AI and Fiction
Grab your popcorn, because watching AI produce fiction is a real show. Currently, AI can produce some fiction, but not very well. The basic formula is down, but the software isn’t quite there yet.
Take a look at this Harry Potter fanfiction. Spoiler: it’s like a round of Harry Potter Mad Libs. Wildly, the AI actually mimics Rowling’s enchanting rhythm and tone, but the information is absurdly wrong. It’s delightful.
Because fiction requires so much personal experience to draw from, fiction writers are probably safe to breathe a sigh of relief. AI definitely won’t be replacing flesh-and-blood writers in the near future. While the possibility of AI fiction writers is not totally laughable — especially as robot writers get more sophisticated and become an option for cheaper installments — a robot’s ability to ever truly replicate the human experience is doubtful.
How Can Writers Prepare to Work with AI?
No matter what area of writing you work in, it will be helpful to keep in mind that AI “should be all about cooperation and not competition.” With AI taking care of the basics, economies will have a greater demand for creative writers, and writers will have more time to flex their creative muscles to compose higher-value content.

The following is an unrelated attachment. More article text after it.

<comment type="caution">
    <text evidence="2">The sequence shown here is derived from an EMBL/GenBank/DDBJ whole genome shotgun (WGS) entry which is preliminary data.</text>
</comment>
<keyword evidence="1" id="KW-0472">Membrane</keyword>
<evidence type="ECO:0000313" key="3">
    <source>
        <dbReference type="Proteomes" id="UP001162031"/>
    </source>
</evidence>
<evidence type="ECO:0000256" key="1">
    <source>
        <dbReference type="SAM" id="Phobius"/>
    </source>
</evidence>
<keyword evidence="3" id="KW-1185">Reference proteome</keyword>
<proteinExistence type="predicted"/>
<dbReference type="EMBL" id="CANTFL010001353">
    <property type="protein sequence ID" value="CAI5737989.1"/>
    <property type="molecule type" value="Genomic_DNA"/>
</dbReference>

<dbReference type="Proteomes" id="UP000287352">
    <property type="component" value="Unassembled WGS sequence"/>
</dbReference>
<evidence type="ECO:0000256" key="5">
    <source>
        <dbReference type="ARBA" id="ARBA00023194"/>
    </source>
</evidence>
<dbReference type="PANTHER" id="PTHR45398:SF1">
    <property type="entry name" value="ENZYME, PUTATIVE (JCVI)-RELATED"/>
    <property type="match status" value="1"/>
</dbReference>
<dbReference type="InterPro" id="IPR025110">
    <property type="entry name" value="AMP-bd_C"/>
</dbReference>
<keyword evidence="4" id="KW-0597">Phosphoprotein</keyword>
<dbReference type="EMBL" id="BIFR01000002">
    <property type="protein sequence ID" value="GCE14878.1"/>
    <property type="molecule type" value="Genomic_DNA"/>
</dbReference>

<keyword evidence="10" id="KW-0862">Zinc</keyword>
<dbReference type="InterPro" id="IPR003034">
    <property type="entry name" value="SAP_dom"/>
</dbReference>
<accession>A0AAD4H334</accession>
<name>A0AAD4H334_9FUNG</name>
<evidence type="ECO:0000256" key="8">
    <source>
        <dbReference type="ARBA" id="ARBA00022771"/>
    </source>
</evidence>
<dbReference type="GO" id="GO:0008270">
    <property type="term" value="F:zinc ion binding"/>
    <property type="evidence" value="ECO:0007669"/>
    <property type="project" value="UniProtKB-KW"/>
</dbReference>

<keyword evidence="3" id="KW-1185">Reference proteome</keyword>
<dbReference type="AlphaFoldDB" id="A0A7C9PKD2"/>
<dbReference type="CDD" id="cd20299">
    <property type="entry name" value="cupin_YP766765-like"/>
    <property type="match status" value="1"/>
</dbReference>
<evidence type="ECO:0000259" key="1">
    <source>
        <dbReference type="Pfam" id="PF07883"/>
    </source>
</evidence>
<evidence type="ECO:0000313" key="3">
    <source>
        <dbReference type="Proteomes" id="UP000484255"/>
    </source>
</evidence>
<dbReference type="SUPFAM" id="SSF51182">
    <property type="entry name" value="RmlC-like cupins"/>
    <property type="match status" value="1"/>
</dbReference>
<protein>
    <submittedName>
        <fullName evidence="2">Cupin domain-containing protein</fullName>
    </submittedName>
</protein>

If writing more creatively complex pieces doesn’t seem like your cup of tea, editing could be a great area to focus on. Even data-focused articles will likely need a quick proof by a human eye to make sure the content is fluid and error-free.
It’s also likely that technical writing will continue to need human writers to simplify complex processes. Although, technical writers should at least be prepared for the idea of working with AI software that might partly prepare such content. Be flexible and ready to learn new systems that will help with the writing process.
AI, as with all technology, will continue to reshape business—including writing. But it doesn’t have to be scary. As long as we stay informed and prepared, AI will give writers the space to become more creative and more fulfilled. (Cue last round of freedom dance music.)
Do you have any questions or ideas about how AI will affect writing in the future? Leave us your thoughts in the comments below!